April 14, 2015 at 5:00 am ET
One of the best things about not-for-profit, community-owned public power utilities is that its citizen-owners have a lot of choices when it comes to how their homes are powered. Many public power communities have strongly committed to energy resources that are more sustainable and sensitive to the environment. And some have invested in pilot programs that explore the idea of “net zero” buildings — buildings that produce as much or more energy than they consume on a net basis over the course of a year.
Sacramento Municipal Utility District in California has worked with the National Renewable Energy Laboratory on a “Home of the Future” (HOF) demonstration program that is working to bring energy efficient and environmentally friendly homes to the Sacramento community. The goal of the HOF program is to build homes that reduce annual energy use and utility bills by 80 percent and to reduce demand to zero when energy is most needed in the community.
The City of Fort Collins, Colorado partners with the Colorado Clean Energy Cluster and Colorado State University (CSU) on the “FortZED” program, which is transforming the city’s downtown area and CSU’s campus into a net zero energy district. The two-square-mile area will increase renewable energy production, improve energy efficiency and manage peak energy usage, all in an effort to reduce greenhouse gas emissions.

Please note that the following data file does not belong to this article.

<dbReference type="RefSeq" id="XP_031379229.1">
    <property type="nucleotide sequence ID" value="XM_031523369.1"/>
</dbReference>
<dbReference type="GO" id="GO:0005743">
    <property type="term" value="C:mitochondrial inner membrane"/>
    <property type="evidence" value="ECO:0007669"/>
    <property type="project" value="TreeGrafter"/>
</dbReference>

Public power utilities work on net zero types of initiatives to maximize efficiency, cost-savings and sustainability, but the Department of Energy’s most recent proposed definition of a“zero energy building” ignores many of the fundamental issues associated with the concept of “net zero” and takes a misguided approach by focusing solely on the immediate premises of the building seeking the “zero energy” title.
For example, FortZED aims to be a net zero district, but the individual buildings within the district may not qualify for the DOE’s definition. Buildings that use energy created offsite (regardless of whether this energy is from a renewable or non-carbon-emitting source) are severely penalized. In some cases, this can push energy consumers away from renewable sources such as hydropower or community solar and towards fossil fuels to meet the DOE’s definition.
The DOE needs to take another look at its “zero energy” definition, keeping in mind how public power utilities think and work. We’re community-owned, with a community approach to sustainability. While it’s great to build a single house that is energy neutral, we need the federal government to think bigger in order to get better results.
Alex Hofmann is the American Public Power Association Director of Energy and Environmental Services